One of the biggest problems with lists is that with lists come labels. A list of African-American artists or women artists already sets them up as different (and perhaps less, somehow) than artists on another list. But sometimes lists also celebrate difference and how individuals overcome challenges and thrive in a society that can be less than totally accepting. Few people know the name of the disabled 19th century American artist William T. Trego, even though one of his paintings, The March to Valley Forge, December 16, 1777, remains a staple of American history textbooks looking to illustrate one of the great turning points of the American Revolutionary War. In So Bravely and So Well: The Life and Art of William T. Trego by Joseph P. Eckhardt, we learn Trego’s remarkable tale of overcoming the effects of childhood polio, which left his hands paralyzed, to attend art school and even study in Paris in his pursuit of a career as a painter, all during an era when the physically disabled were perceived as mentally disabled, too, and in which the idea of accessibility for all remained nearly a century in the future.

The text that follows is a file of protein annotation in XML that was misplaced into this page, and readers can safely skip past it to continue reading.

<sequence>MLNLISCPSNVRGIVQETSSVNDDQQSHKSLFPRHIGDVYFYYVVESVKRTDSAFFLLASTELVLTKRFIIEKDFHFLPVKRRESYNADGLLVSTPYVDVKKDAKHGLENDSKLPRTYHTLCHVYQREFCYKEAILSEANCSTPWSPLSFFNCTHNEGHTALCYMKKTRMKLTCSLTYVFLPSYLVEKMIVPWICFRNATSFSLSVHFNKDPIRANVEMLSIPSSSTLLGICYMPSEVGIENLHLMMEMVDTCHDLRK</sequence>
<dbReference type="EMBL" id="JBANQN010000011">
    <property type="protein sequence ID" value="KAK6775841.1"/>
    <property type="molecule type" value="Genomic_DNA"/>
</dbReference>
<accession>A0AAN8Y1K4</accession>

Eckhardt, a professor of history specializing in Pennsylvania history, himself had never heard of Trego or his art before the summer of 2007. Once Eckhardt learned the outline of Trego’s story, however, he hungered to learn more. William Brooke Thomas Trego was born in 1858 in Bucks County, Pennsylvania. When Trego was 18 months old and suffering teething pains, a doctor prescribed the common 19th century compound of calomel (also known as mercurous chloride). Young William soon became ill. For the rest of William’s life his hands would be horribly twisted and useless at the ends of weak and flailing arms and his feet would drag as he walked. Although calomel could lead to mercury poisoning, experts today reading Trego’s case believe he suffered from polio, a disease poorly understood before the 20th century. Despite his infirmity, Trego followed the example of his artist father and drew at a young age by developing a system in which he forced the pencil into one hand and guided it with the other. (Although pictures of Trego survive, he always took care to hide his hands. Douglas Trego, an ancestor of William, drew an artist’s rendition of William’s painting hand for the book based on written accounts.)